Being of sound reputation, a better professional photographer knows that they must always reinvest in their business to create the reputation of being top notch. To create good work good equipment, reliable equipment, back up equipment is a necessity. The photographer who desires to be known as better/best/unparalelled reputation-wise knows that the most important thing they can do for their business is reliability and dependability. This is how reputations get built. Good work often is a wonderful side product of building that good reputation.
I hope this (lengthy) article helps shed some light on WHY a custom photographer is a better choice for your family’s memories. The photographs that are produced as a result of the professionalism and dedication that your photographer has will be cherished for a lifetime (or more) and great thought and consideration should be placed into hiring who is right for your family’s most precious investment.
Thanks to all our amazing clients for always appreciating our work and valuing it as much as we do and more
Fall Family Looks
August 21st, 2010 | Uncategorized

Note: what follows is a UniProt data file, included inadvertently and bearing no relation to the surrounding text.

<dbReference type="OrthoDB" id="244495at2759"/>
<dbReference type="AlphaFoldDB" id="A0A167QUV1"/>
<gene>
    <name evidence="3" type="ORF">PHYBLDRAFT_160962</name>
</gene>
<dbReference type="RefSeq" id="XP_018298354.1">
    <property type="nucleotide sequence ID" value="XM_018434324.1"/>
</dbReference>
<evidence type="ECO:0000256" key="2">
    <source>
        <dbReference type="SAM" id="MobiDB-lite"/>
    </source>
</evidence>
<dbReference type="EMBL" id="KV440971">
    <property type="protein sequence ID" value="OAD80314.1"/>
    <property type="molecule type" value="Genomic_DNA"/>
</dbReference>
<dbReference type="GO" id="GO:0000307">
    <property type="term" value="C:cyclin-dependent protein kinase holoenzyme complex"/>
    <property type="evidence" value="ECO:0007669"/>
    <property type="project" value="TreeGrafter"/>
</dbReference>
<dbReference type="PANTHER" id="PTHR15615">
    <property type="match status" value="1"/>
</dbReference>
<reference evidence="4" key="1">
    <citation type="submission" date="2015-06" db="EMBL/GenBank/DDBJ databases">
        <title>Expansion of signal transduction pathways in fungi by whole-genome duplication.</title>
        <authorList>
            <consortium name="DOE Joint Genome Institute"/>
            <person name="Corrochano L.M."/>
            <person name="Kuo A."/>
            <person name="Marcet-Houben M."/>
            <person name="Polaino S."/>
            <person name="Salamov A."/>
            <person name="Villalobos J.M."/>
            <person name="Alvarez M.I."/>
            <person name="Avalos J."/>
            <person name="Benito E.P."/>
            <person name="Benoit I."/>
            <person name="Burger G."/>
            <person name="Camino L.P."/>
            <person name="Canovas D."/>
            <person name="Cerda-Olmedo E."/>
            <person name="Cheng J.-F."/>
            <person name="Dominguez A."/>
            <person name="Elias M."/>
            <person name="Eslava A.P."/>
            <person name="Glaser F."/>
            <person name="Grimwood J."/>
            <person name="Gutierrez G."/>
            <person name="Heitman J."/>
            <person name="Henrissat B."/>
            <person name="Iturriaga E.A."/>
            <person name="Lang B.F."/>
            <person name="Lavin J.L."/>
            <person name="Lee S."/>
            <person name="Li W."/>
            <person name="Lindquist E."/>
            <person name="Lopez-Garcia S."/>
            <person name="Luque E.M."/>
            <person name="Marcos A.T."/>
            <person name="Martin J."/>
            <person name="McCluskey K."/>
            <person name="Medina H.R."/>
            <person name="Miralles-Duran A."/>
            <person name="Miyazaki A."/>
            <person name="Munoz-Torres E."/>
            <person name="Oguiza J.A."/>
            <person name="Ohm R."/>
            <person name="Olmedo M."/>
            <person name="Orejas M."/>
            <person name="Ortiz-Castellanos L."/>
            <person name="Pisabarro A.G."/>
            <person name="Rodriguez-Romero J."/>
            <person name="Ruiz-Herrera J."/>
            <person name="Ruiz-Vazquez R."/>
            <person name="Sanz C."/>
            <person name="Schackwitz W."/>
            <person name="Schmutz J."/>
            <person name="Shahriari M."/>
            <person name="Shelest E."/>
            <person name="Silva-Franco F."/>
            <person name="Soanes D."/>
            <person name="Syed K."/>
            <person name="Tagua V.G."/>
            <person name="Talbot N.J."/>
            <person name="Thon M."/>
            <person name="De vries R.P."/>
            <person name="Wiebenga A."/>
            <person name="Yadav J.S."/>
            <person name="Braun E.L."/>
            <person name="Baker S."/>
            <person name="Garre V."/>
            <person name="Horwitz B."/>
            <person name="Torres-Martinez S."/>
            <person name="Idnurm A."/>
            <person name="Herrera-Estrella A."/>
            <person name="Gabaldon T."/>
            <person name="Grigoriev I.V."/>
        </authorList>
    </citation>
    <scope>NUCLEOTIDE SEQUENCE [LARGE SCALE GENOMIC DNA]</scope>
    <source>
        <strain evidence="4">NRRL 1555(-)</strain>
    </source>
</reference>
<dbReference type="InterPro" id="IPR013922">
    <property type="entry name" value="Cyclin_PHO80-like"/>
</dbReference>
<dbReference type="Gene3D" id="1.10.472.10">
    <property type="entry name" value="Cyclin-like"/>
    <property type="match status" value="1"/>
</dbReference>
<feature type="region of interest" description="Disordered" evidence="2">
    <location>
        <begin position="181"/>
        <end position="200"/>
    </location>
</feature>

Okay – the fall fashion is out in stores – and even though it’s 100 degrees outside, if you have a Family portraits scheduled with me in September, October or November then you need to start putting together your clothes for it while the selection is good.
I have put together color pallettes that are not matchy matchy but still coordinate in a pleasing way. Think about what room the family portrait will hang in and use the colors of that room to inspire you. If you need help, photograph the wall space you want your portrait, and photograph the room, then e-mail me the photos as well as the wall dimensions. This will help me to determine the best locations to take your family – especially if we are doing my favorite UrbanLIFE style portraits. I am happy to help. In fact, I ask that you not only come dressed in what you think you want to wear, but bring along extra stuff – we can mix and match as we go.